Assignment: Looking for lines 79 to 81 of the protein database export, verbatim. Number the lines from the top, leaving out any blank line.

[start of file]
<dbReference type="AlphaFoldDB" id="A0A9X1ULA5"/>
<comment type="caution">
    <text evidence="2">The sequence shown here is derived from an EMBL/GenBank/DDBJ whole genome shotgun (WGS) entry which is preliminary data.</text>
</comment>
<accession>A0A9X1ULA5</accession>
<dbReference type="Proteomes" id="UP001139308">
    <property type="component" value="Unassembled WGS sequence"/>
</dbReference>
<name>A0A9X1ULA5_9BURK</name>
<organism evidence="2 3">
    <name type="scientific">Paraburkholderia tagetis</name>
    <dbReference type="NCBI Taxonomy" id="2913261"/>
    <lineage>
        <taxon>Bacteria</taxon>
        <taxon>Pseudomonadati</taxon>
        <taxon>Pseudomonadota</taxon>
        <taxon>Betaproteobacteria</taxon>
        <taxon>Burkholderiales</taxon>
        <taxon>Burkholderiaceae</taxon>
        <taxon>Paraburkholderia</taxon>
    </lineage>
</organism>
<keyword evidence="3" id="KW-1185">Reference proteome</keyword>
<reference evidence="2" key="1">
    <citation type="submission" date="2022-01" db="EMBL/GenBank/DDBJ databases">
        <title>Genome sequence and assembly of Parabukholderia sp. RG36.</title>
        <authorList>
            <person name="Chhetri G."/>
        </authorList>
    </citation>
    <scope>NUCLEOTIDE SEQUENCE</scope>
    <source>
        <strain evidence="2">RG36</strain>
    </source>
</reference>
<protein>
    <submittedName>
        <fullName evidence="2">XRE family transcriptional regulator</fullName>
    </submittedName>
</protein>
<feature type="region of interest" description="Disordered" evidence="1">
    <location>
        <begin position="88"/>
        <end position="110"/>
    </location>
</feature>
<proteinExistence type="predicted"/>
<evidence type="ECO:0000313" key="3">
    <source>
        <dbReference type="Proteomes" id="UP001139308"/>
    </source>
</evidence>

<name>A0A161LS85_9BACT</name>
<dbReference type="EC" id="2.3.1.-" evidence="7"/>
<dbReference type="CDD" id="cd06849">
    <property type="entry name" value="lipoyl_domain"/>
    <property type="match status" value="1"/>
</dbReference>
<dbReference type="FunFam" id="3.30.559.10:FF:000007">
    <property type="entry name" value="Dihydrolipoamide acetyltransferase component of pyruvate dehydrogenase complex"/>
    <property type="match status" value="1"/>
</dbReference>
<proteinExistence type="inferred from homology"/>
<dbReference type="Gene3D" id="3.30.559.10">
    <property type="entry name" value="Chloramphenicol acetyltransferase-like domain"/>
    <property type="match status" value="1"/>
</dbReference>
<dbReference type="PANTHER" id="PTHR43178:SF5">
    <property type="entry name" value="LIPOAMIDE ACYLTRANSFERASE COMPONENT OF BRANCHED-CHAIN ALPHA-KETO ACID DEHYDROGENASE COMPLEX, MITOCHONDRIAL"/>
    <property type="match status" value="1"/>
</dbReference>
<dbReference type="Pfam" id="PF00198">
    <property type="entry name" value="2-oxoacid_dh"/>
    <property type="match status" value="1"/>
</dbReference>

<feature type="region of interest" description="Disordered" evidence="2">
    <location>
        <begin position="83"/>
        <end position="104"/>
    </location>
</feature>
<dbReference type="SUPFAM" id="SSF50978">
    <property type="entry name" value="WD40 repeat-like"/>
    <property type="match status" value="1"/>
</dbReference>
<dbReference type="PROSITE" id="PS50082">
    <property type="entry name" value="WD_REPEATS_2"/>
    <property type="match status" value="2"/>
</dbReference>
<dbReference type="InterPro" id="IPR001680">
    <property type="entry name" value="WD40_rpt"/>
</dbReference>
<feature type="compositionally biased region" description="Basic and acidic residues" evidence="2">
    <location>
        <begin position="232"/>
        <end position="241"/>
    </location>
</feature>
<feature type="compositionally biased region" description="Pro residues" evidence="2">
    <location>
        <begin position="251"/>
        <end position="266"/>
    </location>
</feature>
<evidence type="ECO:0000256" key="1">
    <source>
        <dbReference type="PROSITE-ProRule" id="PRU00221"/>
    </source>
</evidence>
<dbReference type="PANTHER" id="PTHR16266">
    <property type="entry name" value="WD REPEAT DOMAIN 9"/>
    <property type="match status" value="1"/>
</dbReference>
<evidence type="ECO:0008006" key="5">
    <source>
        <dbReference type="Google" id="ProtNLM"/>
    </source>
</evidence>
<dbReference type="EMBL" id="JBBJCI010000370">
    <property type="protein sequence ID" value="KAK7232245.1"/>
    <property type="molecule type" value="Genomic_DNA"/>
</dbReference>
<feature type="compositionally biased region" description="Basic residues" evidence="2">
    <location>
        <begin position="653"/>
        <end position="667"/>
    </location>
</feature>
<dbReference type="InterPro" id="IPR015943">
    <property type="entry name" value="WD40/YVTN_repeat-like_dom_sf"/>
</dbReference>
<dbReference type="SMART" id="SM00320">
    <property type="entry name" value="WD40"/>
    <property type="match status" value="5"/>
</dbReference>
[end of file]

        <end position="104"/>
    </location>
</feature>